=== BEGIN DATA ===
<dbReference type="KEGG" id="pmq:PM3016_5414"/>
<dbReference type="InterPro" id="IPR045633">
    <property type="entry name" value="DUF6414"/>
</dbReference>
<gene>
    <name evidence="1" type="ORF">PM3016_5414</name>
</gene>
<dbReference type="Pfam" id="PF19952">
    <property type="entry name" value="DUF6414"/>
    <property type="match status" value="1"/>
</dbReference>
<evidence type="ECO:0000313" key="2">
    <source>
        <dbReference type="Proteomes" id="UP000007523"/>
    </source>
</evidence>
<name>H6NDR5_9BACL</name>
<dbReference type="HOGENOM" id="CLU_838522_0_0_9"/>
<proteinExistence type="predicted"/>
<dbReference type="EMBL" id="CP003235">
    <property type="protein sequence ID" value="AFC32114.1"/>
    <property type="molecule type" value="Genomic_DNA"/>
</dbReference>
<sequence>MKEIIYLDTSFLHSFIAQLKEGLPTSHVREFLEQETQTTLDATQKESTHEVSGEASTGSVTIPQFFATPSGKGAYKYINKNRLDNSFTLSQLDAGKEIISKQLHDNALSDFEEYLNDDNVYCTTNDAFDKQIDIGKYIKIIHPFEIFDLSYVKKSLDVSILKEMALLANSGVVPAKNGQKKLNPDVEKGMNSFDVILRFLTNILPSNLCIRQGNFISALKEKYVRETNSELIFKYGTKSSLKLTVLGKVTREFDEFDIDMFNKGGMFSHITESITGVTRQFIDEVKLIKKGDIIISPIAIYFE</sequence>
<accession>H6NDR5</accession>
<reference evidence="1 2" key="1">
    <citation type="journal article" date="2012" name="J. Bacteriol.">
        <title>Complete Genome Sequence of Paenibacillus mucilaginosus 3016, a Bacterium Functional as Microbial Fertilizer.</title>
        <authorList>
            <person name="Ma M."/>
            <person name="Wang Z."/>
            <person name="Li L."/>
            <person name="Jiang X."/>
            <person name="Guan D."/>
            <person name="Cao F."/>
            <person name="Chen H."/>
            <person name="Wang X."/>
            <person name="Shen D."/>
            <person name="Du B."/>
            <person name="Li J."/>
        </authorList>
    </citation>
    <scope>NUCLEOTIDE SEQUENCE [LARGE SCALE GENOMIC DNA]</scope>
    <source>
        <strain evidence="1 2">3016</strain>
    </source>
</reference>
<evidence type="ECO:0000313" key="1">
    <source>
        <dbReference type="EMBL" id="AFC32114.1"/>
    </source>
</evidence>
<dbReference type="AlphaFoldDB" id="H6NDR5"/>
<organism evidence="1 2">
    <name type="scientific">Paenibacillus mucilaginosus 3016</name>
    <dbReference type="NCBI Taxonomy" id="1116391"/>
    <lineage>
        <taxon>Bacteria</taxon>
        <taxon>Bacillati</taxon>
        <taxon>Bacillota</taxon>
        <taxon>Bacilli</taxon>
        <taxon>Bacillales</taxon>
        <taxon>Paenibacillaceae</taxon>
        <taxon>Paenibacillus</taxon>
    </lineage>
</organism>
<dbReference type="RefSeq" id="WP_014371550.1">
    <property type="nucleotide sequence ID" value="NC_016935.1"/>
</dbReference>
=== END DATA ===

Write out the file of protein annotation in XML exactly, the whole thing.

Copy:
<dbReference type="KEGG" id="pmq:PM3016_5414"/>
<dbReference type="InterPro" id="IPR045633">
    <property type="entry name" value="DUF6414"/>
</dbReference>
<gene>
    <name evidence="1" type="ORF">PM3016_5414</name>
</gene>
<dbReference type="Pfam" id="PF19952">
    <property type="entry name" value="DUF6414"/>
    <property type="match status" value="1"/>
</dbReference>
<evidence type="ECO:0000313" key="2">
    <source>
        <dbReference type="Proteomes" id="UP000007523"/>
    </source>
</evidence>
<name>H6NDR5_9BACL</name>
<dbReference type="HOGENOM" id="CLU_838522_0_0_9"/>
<proteinExistence type="predicted"/>
<dbReference type="EMBL" id="CP003235">
    <property type="protein sequence ID" value="AFC32114.1"/>
    <property type="molecule type" value="Genomic_DNA"/>
</dbReference>
<sequence>MKEIIYLDTSFLHSFIAQLKEGLPTSHVREFLEQETQTTLDATQKESTHEVSGEASTGSVTIPQFFATPSGKGAYKYINKNRLDNSFTLSQLDAGKEIISKQLHDNALSDFEEYLNDDNVYCTTNDAFDKQIDIGKYIKIIHPFEIFDLSYVKKSLDVSILKEMALLANSGVVPAKNGQKKLNPDVEKGMNSFDVILRFLTNILPSNLCIRQGNFISALKEKYVRETNSELIFKYGTKSSLKLTVLGKVTREFDEFDIDMFNKGGMFSHITESITGVTRQFIDEVKLIKKGDIIISPIAIYFE</sequence>
<accession>H6NDR5</accession>
<reference evidence="1 2" key="1">
    <citation type="journal article" date="2012" name="J. Bacteriol.">
        <title>Complete Genome Sequence of Paenibacillus mucilaginosus 3016, a Bacterium Functional as Microbial Fertilizer.</title>
        <authorList>
            <person name="Ma M."/>
            <person name="Wang Z."/>
            <person name="Li L."/>
            <person name="Jiang X."/>
            <person name="Guan D."/>
            <person name="Cao F."/>
            <person name="Chen H."/>
            <person name="Wang X."/>
            <person name="Shen D."/>
            <person name="Du B."/>
            <person name="Li J."/>
        </authorList>
    </citation>
    <scope>NUCLEOTIDE SEQUENCE [LARGE SCALE GENOMIC DNA]</scope>
    <source>
        <strain evidence="1 2">3016</strain>
    </source>
</reference>
<evidence type="ECO:0000313" key="1">
    <source>
        <dbReference type="EMBL" id="AFC32114.1"/>
    </source>
</evidence>
<dbReference type="AlphaFoldDB" id="H6NDR5"/>
<organism evidence="1 2">
    <name type="scientific">Paenibacillus mucilaginosus 3016</name>
    <dbReference type="NCBI Taxonomy" id="1116391"/>
    <lineage>
        <taxon>Bacteria</taxon>
        <taxon>Bacillati</taxon>
        <taxon>Bacillota</taxon>
        <taxon>Bacilli</taxon>
        <taxon>Bacillales</taxon>
        <taxon>Paenibacillaceae</taxon>
        <taxon>Paenibacillus</taxon>
    </lineage>
</organism>
<dbReference type="RefSeq" id="WP_014371550.1">
    <property type="nucleotide sequence ID" value="NC_016935.1"/>
</dbReference>